• There’s an awesome test for this that pretty well sums up what this principle is about: think of a feature to implement, probably the most recent one you worked on or are working on. Can you implement that feature in your codebase SOLELY by adding new classes and not changing any existing classes in your system? Your configuration and wiring code gets a bit of a pass, but in most systems this is surprisingly difficult. You have to rely a lot on polymorphic dispatch and most codebases just aren’t set up for that. If you’re interested in that there’s a good Google talk up on youtube about writing code without Ifs that digs into it further.I’m generally a big fan of class constants but this is one place that they can bite you. If you’re using a constant value you can’t override it in a child class, so if there’s any chance it might actually vary, use a regular property instead.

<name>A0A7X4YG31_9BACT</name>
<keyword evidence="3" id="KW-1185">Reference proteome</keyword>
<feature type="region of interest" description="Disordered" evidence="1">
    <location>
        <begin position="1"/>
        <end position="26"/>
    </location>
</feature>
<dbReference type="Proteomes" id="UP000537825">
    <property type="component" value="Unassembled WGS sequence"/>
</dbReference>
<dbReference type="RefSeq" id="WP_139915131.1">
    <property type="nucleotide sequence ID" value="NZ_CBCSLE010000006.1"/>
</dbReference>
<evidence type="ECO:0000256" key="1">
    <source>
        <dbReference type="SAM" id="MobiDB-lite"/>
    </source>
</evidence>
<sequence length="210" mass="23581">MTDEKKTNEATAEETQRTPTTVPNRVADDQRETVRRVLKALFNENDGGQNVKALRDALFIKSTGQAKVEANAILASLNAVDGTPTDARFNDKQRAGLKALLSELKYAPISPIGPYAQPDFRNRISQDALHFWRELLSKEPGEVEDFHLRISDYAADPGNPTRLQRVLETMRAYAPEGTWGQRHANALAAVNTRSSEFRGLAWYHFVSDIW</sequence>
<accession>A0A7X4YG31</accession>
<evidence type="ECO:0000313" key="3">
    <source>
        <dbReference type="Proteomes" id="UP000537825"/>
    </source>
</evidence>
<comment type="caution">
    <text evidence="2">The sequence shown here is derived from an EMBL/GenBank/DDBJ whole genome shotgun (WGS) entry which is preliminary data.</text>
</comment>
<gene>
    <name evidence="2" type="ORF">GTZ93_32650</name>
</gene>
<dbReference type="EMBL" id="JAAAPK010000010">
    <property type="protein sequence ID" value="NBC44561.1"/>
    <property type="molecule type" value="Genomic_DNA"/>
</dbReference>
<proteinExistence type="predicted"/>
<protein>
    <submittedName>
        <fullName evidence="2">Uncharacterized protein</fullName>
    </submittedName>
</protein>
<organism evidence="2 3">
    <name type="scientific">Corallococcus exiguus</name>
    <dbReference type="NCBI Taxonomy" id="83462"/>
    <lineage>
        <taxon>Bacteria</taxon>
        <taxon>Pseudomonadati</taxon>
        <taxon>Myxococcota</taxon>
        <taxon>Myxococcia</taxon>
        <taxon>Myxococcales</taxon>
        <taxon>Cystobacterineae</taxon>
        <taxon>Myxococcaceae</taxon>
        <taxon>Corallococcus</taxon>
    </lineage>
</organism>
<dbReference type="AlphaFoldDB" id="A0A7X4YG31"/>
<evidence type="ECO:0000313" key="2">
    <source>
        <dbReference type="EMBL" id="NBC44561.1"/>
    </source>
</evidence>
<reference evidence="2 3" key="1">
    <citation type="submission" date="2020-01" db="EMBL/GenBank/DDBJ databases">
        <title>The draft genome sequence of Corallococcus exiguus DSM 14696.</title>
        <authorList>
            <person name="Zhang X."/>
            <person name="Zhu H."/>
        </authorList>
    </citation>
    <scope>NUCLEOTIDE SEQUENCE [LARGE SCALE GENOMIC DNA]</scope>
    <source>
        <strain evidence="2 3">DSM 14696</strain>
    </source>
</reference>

• Objects of a certain type or subtype should be transparently swappable. Named after Barbara Liskov. A very simple example of this is with shapes
  • This is going to represent our basic four-sided shape. Nothing fancy here.
  • Here’s our first shape, the Square. Pretty straightforward shape, right? You can assume that there’s a constructor where we set the dimensions, but you see here from this implementation that the length and height are always going to be the same. Squares are just like that.
  • So here we have a different shape. Still has the same method signatures, it’s still a four sided shape, but what if we start trying to use them in place of one another? Now all of a sudden if we change the height of our Shape, we can no longer assume that the length of our shape will match. We’ve violated the contract that we had with the user when we gave them our Square shape. This is a textbook example of a violation of the LSP and we need this type of a principle in place to make the best use of a type system. Even duck typing won’t tell us if the underlying behavior is different, and since we can’t know that without seeing it break, it’s best to make sure that it isn’t different in the first place.